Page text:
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8.573300 - SIBELIUS, J.: Belshazzar's Feast / Overture in E Major / Scène de ballet / Cortège / Menuetto (Pajala, Turku Philharmonic, Segerstam)
Jean Sibelius (1865–1957): Belshazzar’s Feast
Jean Sibelius was the most significant figure in the formation of national identity in Finnish music, to the extent that since 2011 Finland has celebrated a Flag Day on 8 December (the composer’s birthday), also known as the ‘Day of Finnish Music’. The seven symphonies and Violin Concerto lie at the centre of Sibelius’ oeuvre, surrounded by tone poems often concerning a Finnish folklore narrative, such as the famous epic, the Kalevala—the inspiration for his popular Lemminkäinen Suite. He was also prolific, however, in other genres, not least in songs for voice and piano (which number over a hundred), incidental music (for thirteen plays), chamber and choral works, and even an opera. Despite this significant body of work, after the composition of Tapiola in 1926, Sibelius produced no large-scale works for his remaining thirty-one years—a period often referred to as the ‘Silence from Jarvenpaa’¹. Supporters say that this dearth was the result of over-stringent self-criticism, which shut down his creative faculties; critics blame a comfortable lifestyle supported by a state pension and refer to the composer’s notorious consumption of alcohol, which he once described as “my truest friend”. Sibelius did not stop composing altogether during this time, but focused on writing smaller-scale compositions and revising and adding to some of his earlier works, an example of which, Processional, is heard on this recording.
The theatre played an influential role in Sibelius’ musical development, especially during the first decade of the twentieth century: soon after Kuolema (1903) came Pelléas et Mélisande (1905), followed by Belshazzar’s Feast (1906) and Swanwhite (1908). Belshazzar’s Feast was written for the Swedish Theatre to accompany a play by Sibelius’ friend, the journalist, poet and playwright Hjalmar Procope. Its composition interrupted progress on the Third Symphony, but elicited some of Sibelius’ most beautiful writing for the theatre, and although it is by no means as well known as Pelléas et Mélisande, it is nevertheless a work of considerable quality.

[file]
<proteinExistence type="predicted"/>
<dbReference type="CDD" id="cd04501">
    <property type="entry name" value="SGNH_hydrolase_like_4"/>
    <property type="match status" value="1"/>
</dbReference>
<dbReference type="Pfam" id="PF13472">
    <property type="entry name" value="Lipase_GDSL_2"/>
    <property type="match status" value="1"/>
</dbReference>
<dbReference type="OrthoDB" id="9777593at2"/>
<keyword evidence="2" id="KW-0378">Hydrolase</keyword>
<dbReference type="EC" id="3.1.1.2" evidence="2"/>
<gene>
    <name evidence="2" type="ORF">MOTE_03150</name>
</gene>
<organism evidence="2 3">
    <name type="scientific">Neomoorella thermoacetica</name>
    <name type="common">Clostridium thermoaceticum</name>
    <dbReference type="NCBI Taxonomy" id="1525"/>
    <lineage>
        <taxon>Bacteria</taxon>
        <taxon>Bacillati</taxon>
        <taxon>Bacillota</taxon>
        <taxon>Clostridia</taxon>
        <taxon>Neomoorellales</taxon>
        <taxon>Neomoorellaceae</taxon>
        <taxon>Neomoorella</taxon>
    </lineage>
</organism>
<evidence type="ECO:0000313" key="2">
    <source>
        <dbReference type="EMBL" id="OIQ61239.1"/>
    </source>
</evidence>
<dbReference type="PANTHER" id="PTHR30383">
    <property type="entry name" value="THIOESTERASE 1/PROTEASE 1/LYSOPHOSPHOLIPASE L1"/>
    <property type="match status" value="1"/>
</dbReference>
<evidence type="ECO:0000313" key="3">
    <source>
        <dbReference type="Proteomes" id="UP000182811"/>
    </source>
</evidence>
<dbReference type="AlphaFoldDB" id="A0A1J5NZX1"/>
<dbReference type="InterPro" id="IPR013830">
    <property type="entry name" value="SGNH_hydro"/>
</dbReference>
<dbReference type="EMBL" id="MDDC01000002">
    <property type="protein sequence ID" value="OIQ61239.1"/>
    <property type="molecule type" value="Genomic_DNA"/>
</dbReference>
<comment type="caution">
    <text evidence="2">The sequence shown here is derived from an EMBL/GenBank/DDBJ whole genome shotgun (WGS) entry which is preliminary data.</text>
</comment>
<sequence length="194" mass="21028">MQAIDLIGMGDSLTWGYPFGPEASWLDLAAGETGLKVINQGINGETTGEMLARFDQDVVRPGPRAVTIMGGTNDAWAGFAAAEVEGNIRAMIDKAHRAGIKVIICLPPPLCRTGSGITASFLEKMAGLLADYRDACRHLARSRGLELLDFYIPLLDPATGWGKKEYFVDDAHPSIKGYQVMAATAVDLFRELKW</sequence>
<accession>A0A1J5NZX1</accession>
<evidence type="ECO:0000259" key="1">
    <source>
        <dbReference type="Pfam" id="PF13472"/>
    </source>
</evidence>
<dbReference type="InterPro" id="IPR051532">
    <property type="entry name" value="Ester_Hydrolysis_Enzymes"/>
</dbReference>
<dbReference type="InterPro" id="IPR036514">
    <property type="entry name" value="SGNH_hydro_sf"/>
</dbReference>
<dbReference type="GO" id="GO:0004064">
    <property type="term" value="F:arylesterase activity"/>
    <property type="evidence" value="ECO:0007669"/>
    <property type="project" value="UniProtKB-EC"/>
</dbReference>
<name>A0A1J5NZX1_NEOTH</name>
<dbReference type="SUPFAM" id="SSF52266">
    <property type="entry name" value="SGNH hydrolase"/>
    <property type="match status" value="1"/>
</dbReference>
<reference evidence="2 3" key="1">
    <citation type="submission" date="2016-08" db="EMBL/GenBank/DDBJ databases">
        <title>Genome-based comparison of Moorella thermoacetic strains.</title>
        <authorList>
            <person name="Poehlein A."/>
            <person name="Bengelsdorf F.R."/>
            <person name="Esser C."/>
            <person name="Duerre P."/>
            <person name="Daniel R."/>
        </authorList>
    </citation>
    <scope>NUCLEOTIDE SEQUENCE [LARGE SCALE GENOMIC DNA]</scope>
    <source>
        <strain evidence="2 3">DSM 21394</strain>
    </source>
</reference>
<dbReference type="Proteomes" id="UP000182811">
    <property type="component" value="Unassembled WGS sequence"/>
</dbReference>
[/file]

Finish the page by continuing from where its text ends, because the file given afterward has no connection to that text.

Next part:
The play concerns the intrigues at the court of Babylon: a Jewish woman, Leschanah, is sent to Belshazzar’s court to assassinate him. She waits for him, clasping a dagger, but Belshazzar is enchanted by the woman and takes her to his palace. After the opening Oriental March, which seeks to evoke the colours and atmosphere of an Eastern procession, comes an exquisitely tranquil Nocturne, depicting Leschanah in the king’s palace at night, with a seductive flute melody that casts a soporific spell upon the listener. In the distance Leschanah hears The Song of the Jewish Girl, a hauntingly beautiful number, whose accompaniment comprises gently oscillating octaves in muted strings, sympathising with the singer’s desire to return to Jerusalem. The action shifts back to Leschanah who, distracted from her intended mission, wishes to usurp the king’s previous favourite, the slave girl, Khadra, and persuades him that she must die. A great feast is arranged at which Khadra is to dance for the final time. The music bustles with excitement but then cuts off abruptly upon Leschanah’s arrival, after which Khadra begins the first of her dances, the Dance of Life (a dialogue between flute and clarinets) followed by the more macabre Dance of Death (clarinet in low register), where she receives a fatal snakebite.
The famous ‘writing on the wall’ then appears: “Mene, Mene, Tekel, Upharsin” (“numbered, weighed, divided”), interpreted by the prophet Daniel as a foretelling of Belshazzar’s death the coming night. At this point, Khadra’s strength fails as she attempts to dance the Dance of Life once again (the music for this, the sixth number, uses the music of the fourth, but played slower). Despite the prophecy of the ‘writing on the wall’, Leschanah has now fallen in love with Belshazzar, and no longer wishes to slay him: the slow-moving yet impassioned music of the seventh number reflects her dilemma. Meanwhile, the king is anxiously awaiting his death and consults his adviser, Aspenasi, for which Sibelius includes hushed strings, while the clarinets play music derived from Khadra’s Dance of Life. At last, Leschanah resolves to fulfil her duty, and after the king is briefly reminded of Khadra by an abbreviated version of the Dance of Life, the Dance of Death returns, as his assassin stabs him with her dagger, and is herself killed by his Jewish advisor, Elieser.